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  • Writer's pictureBecca Marie Lucio

Five Things to Include in your Moodboard

Updated: Aug 24, 2020

Now that we have a little better understanding of what and why a Moodboard is important from our first post, it's time to get down to the nitty-gritty of building your own!

Where to get Inspiration for your moodboard

Inspiration {like Love ;) } is all around. I often save snips of photos that I like in a folder on a desktop on my Mac. I can be seen taking photos on our trips of interesting color patterns and mediums. Of course, there is always the old school option of pulling them out of magazines, books and swatches in the OG pull. Two of my never-fail tools when pulling inspiration is PINTEREST and CANVA.

Within Pinterest, I have inspiration photos created and cataloged by color, for example, NAVY, and pattern. This allows me a jumping-off point if I have a client who already knows what color palette they are drawn to. Lately, I have been pulling inspiration photos from Canvas's massive library. Remember, these are for inspiration ONLY and should not be used without the artist's consent.

When creating a moodboard, it is important to think outside of just the box of images. Inspiration and feelings can be created from any medium in the design world. These are the five things you should include when creating your Moodboard.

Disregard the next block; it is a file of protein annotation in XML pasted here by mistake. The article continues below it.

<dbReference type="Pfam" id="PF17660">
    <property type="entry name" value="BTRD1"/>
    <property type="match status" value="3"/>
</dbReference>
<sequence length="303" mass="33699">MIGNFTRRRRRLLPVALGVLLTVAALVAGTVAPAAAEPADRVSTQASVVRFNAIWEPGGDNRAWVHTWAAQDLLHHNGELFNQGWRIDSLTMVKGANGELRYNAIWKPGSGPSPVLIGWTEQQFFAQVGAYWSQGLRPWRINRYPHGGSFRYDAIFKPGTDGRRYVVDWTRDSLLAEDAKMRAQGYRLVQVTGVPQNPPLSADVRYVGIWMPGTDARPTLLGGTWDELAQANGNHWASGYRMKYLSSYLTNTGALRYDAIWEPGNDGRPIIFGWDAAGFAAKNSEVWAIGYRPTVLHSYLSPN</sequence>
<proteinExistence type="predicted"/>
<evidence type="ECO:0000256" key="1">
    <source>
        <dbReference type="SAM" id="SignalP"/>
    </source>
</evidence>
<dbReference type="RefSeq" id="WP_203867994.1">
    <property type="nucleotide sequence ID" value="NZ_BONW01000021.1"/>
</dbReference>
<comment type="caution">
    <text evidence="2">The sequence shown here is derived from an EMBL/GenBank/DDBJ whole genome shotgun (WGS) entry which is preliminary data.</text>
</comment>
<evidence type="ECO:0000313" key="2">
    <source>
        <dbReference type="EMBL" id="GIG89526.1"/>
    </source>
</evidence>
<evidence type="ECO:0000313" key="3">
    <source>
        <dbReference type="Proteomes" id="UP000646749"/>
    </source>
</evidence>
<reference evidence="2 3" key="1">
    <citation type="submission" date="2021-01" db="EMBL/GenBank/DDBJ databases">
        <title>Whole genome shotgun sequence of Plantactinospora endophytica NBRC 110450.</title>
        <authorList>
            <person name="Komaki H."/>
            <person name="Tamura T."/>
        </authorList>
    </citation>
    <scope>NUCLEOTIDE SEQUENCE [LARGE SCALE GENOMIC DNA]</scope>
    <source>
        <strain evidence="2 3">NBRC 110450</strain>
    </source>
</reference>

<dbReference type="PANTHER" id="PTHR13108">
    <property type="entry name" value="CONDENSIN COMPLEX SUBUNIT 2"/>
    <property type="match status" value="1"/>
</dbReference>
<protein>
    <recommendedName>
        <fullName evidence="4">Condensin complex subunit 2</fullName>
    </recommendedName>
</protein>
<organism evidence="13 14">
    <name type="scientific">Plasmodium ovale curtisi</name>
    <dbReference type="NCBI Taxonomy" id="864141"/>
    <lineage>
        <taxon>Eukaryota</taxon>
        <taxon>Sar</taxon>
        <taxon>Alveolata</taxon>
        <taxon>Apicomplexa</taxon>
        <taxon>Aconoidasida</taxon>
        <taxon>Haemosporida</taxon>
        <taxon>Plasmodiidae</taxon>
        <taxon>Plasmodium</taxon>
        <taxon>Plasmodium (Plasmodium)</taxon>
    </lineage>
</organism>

I have often been inspired by the mix and texture of a brightly colored wall. This color can be pulled and the texture can be used to create typography texture for you to play with in branding.


Think of graphics as icons or imagery outside of photography alone. These elements create a fun factor when you are building out your overall brand. For example, the runner used in the moodboard above was incorporated in the Run Fast,Be Brave logo. You can also see how the elements used in an initial moodboard were incorporated in the website below.


Typography plays an important role in the overall look and feel of your brand. Will you use an athletic Norwester to evoke feelings of sports or will you use a more rounded feminine font like Josephin to be more relatable to your key customer?

Below you can see how I've used Norwester in a quote pulled from an article of inspiration. It evokes the strength and determination in which the runner Gabe Grunewald was creating by challenging others to never give up.


As I mentioned before, colors can be pulled from anywhere. The key colors pulled for RFBB were pulled from the limes on a mint background on the image above. Colors can be swatches, images, or physical swatches if you are creating a IRL board.


Last but not least is images. Images are the glue that keeps your moodboard together. They can bring out the overall emotions you're looking for as well as provide direction for your imagery look and feel for you website and social channels.

Let me know if you have any questions in the comments!

Happy Designing!


Having an unconventional high school experience (Art School kid here!) has defined Becca into the creative that she is today. 

With degrees in Fashion Merchandising + Luxury Management, Becca understands what branding means to heritage brands (think Givenchy + Moet) and how those attributes can be applied to your business. Let's Work Together!

Did you miss the other parts of this series?

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